December 16, 2002
The virtue of imperfect but persistent teaching

I did a posting earlier today for this blog. No, yesterday, it's now just past midnight. But during the brief time in the afternon when I might have posted it here, this blog was not working. I believe the "server" was "down". The technology involved in all this stuff is not my strong point, although I am learning about it, slowly. So I put this posting on samizdata.net instead.

It was about a teacher who, in my opinion and if my understanding of her own classroom report was anything to go by, had done rather less well than either she or Joanne Jacobs thought she had, although I'd be the first to admit that I probably wouldn't have done any better in similar circumstances and I dare say far worse.

One of the samizdata commenters thought that the lady I had criticised ought to get the sack. I'm guessing that he has his own educational "issues" with such people. But if what I wrote here on Saturday (in the posting just below this one), about a school severely afflicted by excessively high staff turnover, is anything to go by, having imperfect teachers who nevertheless stick around and do their best is a far better policy than sacking any teacher who ever makes a mistake, however minor, or for that matter even sacking one who exhibits a persistent weakness. What if this teacher can be a sarcastic so-and-so but sure talks up a storm when she's explaining (as she was) about Gutenberg?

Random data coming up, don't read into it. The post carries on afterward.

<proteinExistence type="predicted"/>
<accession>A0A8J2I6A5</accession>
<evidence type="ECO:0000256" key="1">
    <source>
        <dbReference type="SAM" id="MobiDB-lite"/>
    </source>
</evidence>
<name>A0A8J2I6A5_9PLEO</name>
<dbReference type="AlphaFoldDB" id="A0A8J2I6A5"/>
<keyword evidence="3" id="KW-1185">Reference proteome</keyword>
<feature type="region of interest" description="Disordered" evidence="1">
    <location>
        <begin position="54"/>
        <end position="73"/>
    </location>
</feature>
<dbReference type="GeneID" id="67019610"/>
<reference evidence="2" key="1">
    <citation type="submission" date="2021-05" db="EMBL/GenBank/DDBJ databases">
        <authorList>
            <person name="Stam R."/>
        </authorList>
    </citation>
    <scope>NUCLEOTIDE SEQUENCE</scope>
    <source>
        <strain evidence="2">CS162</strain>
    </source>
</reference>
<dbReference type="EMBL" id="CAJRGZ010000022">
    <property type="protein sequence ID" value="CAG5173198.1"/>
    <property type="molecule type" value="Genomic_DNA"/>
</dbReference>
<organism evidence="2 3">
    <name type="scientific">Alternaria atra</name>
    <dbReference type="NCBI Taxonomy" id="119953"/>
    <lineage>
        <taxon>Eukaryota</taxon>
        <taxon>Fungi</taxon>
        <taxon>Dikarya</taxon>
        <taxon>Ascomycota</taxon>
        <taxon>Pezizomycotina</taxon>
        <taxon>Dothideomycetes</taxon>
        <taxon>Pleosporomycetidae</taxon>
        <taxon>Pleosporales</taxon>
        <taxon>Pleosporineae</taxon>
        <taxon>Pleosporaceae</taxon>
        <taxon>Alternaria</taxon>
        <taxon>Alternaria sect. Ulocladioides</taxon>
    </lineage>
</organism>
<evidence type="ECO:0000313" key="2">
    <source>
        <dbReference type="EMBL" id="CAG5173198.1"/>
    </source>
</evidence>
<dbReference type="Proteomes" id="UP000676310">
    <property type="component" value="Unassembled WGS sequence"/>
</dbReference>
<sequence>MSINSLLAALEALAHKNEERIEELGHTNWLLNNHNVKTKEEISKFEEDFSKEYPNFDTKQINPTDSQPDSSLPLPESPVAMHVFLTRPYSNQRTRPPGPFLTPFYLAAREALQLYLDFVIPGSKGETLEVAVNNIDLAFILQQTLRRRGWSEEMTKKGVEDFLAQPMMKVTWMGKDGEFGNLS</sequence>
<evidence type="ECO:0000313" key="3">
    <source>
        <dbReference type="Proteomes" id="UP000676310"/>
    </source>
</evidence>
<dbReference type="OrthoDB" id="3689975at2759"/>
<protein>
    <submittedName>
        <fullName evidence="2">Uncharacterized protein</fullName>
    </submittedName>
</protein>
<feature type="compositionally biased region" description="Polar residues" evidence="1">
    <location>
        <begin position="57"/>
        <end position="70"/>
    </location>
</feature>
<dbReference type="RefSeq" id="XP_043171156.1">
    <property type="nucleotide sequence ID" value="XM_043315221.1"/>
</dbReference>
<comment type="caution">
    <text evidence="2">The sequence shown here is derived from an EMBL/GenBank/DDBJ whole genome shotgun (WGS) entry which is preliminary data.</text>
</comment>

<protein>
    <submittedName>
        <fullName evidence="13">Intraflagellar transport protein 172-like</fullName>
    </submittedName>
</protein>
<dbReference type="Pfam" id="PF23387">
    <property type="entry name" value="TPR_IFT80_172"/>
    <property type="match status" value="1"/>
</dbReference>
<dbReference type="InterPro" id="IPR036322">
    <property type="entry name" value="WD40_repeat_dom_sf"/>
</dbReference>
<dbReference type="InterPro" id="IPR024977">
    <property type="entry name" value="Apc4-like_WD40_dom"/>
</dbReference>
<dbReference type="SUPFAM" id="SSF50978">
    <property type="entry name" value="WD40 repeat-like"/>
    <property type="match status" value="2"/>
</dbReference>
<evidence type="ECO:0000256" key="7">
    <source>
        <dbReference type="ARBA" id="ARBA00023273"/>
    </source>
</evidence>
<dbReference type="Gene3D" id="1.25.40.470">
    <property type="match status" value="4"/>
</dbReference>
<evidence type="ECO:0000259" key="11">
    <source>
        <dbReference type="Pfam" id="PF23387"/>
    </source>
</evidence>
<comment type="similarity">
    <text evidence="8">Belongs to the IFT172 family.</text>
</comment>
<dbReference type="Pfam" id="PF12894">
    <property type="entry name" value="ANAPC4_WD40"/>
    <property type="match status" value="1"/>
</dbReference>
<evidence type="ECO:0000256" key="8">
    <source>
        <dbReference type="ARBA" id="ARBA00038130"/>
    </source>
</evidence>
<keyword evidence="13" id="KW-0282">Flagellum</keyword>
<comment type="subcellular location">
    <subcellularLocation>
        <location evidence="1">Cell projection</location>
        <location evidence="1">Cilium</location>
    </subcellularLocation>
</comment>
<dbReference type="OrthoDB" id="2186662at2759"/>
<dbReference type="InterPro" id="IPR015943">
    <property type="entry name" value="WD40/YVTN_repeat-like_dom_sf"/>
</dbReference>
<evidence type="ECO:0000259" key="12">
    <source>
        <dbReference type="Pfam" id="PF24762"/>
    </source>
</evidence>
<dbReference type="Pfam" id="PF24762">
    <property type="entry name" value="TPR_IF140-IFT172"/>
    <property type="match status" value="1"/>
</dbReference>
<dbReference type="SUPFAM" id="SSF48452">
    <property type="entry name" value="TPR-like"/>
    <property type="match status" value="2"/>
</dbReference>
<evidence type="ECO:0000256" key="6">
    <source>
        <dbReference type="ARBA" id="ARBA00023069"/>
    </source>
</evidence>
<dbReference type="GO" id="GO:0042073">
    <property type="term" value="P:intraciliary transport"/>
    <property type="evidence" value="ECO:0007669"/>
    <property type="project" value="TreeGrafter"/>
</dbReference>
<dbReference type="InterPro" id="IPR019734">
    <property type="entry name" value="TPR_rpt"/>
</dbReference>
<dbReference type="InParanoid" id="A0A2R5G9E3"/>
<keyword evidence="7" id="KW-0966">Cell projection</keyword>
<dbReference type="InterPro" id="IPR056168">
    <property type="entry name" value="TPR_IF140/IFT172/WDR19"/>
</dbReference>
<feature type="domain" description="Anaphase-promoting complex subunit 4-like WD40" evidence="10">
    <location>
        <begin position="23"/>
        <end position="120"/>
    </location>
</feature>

I recall a remark made by the head teacher in Vile Bodies, the novel by Evelyn Waugh. He greets the novel's young protagonist, who is to start teaching at his boarding school deep in the countryside, thus: "I'm well aware that no-one seeks employment at an establishment like this without a very good reason which he is anxious to conceal." Something like that. Most of us can remember times when we've learned things from most unlikely and often severely imperfect and very nasty people.

I hope that the teacher whom I criticised over on samizdata does what I'm sure her pupils are doing, despite any mistakes that she may or may not be making (after all this was only my opinion), which is: learn, and improve, and get a bit smarter at what she's doing, day by day. If what I have written here about the educational value of blogging to the blogger is true, then she definitely will.

Maybe she'll read my samizdata posting. And maybe she'll even learn something from me and from those commenters about how to do her job a little bit better, although of that I am less confident. Personally I hate being criticised, especially when the criticism is constructive.

Posted by Brian Micklethwait at 12:38 AM
Category: How to teach
[0]